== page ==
But why repeat this over and over again? Why be always trying to bring up some feeling she had not got? There was a kind of blasphemy in it. It was all dry: all withered: all spent. They ought not to have asked her; she ought not to have come. One can’t waste one’s time at forty-four, she thought. She hated playing at painting. A brush, the one dependable thing in a world of strife, ruin, chaos — that one should not play with, knowingly even: she detested it. But he made her. You shan’t touch your canvas, he seemed to say, bearing down on her, till you’ve given me what I want of you. Here he was, close upon her again, greedy, distraught. Well, thought Lily in despair, letting her right hand fall at her side, it would be simpler then to have it over. Surely, she could imitate from recollection the glow, the rhapsody, the self-surrender, she had seen on so many women’s faces (on Mrs. Ramsay’s, for instance) when on some occasion like this they blazed up — she could remember the look on Mrs. Ramsay’s face — into a rapture of sympathy, of delight in the reward they had, which, though the reason of it escaped her, evidently conferred on them the most supreme bliss of which human nature was capable. Here he was, stopped by her side. She would give him what she could.

2

She seemed to have shrivelled slightly, he thought. She looked a little skimpy, wispy; but not unattractive. He liked her. There had been some talk of her marrying William Bankes once, but nothing had come of it. His wife had been fond of her. He had been a little out of temper too at breakfast. And then, and then — this was one of those moments when an enormous need urged him, without being conscious what it was, to approach any woman, to force them, he did not care how, his need was so great, to give him what he wanted: sympathy.

Was anybody looking after her? he said. Had she everything she wanted?

“Oh, thanks, everything,” said Lily Briscoe nervously. No; she could not do it. She ought to have floated off instantly upon some wave of sympathetic expansion: the pressure on her was tremendous. But she remained stuck. There was an awful pause. They both looked at the sea. Why, thought Mr. Ramsay, should she look at the sea when I am here? She hoped it would be calm enough for them to land at the Lighthouse, she said. The Lighthouse! The Lighthouse! What’s that got to do with it? he thought impatiently. Instantly, with the force of some primeval gust (for really he could not restrain himself any longer), there issued from him such a groan that any other woman in the whole world would have done something, said something — all except myself, thought Lily, girding at herself bitterly, who am not a woman, but a peevish, ill-tempered, dried-up old maid, presumably.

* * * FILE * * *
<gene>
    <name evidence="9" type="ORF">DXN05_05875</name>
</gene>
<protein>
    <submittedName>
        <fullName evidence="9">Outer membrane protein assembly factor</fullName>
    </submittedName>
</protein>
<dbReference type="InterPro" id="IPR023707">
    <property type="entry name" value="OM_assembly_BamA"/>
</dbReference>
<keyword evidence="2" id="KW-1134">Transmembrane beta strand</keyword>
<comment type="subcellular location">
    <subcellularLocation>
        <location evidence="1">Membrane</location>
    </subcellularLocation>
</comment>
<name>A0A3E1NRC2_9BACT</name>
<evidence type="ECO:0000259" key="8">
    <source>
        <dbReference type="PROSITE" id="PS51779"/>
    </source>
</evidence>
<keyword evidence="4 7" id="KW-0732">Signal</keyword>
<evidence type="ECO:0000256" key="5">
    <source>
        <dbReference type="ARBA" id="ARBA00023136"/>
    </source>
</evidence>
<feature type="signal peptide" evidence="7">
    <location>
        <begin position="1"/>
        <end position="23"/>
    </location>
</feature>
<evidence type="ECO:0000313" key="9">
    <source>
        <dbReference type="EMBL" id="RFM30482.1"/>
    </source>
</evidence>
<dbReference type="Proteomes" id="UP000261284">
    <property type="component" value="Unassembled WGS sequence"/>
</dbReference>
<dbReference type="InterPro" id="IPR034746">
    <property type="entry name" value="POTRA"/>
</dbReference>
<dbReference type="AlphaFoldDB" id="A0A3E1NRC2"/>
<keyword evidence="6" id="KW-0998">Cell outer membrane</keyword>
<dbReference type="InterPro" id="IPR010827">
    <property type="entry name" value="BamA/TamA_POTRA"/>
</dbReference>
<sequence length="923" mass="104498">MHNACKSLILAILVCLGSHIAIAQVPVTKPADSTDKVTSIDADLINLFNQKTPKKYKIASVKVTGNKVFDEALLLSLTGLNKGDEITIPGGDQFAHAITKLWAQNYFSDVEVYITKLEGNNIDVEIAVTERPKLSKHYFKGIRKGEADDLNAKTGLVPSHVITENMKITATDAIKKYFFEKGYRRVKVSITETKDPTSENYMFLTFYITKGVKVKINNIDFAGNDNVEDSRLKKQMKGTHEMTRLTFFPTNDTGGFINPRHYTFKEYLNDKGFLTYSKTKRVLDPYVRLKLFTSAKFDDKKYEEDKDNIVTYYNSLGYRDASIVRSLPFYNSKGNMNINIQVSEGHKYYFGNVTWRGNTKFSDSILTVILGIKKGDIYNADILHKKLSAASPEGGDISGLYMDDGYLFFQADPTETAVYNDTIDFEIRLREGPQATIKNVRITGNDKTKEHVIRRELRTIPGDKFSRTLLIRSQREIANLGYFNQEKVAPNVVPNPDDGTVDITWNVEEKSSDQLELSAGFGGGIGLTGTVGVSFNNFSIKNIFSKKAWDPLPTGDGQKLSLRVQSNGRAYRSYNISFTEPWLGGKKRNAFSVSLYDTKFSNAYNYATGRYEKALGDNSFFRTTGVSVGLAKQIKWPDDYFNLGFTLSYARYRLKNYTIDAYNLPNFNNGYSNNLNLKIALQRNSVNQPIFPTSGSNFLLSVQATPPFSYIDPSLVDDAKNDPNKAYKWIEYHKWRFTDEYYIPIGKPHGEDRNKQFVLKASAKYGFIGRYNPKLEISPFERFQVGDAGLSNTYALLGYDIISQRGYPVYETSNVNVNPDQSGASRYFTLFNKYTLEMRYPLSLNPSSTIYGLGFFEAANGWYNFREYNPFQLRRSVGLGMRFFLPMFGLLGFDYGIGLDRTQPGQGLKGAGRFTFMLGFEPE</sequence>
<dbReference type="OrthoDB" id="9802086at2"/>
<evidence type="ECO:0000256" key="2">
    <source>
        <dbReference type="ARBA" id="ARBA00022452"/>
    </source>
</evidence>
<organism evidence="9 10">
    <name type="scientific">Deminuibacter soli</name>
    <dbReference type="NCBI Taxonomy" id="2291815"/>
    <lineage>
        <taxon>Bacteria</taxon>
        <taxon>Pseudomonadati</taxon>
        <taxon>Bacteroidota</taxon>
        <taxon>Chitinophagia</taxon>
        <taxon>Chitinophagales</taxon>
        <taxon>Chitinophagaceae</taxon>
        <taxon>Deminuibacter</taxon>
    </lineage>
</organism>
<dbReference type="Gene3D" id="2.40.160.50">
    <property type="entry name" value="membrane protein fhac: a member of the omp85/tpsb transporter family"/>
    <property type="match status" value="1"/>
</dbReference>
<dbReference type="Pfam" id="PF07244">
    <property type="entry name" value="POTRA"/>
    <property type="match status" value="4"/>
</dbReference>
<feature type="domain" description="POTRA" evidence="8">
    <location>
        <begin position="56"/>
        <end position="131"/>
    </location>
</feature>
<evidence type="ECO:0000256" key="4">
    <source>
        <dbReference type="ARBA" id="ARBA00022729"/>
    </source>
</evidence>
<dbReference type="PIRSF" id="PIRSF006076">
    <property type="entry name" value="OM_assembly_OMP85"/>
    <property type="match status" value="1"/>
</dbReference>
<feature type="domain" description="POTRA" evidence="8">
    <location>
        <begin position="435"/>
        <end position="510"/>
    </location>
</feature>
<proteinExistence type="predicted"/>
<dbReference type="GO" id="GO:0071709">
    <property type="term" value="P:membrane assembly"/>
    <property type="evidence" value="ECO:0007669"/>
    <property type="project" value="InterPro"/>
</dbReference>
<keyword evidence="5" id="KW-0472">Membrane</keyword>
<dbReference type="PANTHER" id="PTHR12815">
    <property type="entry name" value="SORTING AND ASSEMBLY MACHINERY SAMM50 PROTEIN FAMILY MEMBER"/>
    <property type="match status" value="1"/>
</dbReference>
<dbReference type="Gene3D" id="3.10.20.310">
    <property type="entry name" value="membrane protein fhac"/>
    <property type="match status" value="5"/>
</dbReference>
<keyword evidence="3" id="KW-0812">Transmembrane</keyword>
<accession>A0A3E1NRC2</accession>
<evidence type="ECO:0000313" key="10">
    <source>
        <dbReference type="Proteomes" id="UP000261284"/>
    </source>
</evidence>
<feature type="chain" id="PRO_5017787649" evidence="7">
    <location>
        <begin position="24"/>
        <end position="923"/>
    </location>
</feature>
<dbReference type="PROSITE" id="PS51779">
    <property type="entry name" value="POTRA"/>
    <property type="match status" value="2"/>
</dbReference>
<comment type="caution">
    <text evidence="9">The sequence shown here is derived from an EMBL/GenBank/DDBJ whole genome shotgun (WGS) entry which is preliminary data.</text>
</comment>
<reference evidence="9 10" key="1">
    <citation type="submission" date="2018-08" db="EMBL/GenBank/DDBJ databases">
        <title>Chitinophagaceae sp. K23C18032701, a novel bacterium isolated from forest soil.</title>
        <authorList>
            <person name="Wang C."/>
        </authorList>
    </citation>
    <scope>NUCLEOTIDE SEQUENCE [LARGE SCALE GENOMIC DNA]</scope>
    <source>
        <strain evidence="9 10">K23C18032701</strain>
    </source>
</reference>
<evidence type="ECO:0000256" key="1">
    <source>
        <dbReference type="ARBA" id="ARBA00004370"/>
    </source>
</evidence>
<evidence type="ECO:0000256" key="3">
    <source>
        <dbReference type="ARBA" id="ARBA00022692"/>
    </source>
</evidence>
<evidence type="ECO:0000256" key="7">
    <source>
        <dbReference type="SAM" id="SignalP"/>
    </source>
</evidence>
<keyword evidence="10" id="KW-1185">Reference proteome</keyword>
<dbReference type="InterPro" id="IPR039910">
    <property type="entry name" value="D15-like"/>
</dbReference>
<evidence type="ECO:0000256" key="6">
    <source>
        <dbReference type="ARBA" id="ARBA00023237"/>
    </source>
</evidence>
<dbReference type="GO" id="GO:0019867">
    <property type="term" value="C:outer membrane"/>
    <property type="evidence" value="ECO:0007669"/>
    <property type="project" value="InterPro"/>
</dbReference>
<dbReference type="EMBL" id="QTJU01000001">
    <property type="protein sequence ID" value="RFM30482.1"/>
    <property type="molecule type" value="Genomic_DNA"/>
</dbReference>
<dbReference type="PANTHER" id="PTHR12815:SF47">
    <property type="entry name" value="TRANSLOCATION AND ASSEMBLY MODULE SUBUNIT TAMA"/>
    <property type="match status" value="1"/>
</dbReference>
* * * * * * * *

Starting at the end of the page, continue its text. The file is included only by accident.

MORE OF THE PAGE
[Mr. Ramsay sighed to the full. He waited. Was she not going to say anything? Did she not see what he wanted from her? Then he said he had a particular reason for wanting to go to the Lighthouse. His wife used to send the men things. There was a poor boy with a tuberculous hip, the lightkeeper’s son. He sighed profoundly. He sighed significantly. All Lily wished was that this enormous flood of grief, this insatiable hunger for sympathy, this demand that she should surrender herself up to him entirely, and even so he had sorrows enough to keep her supplied for ever, should leave her, should be diverted (she kept looking at the house, hoping for an interruption) before it swept her down in its flow.

“Such expeditions,” said Mr. Ramsay, scraping the ground with his toe, “are very painful.” Still Lily said nothing. (She is a stock, she is a stone, he said to himself.) “They are very exhausting,” he said, looking, with a sickly look that nauseated her (he was acting, she felt, this great man was dramatising himself), at his beautiful hands. It was horrible, it was indecent. Would they never come, she asked, for she could not sustain this enormous weight of sorrow, support these heavy draperies of grief (he had assumed a pose of extreme decrepitude; he even tottered a little as he stood there) a moment longer.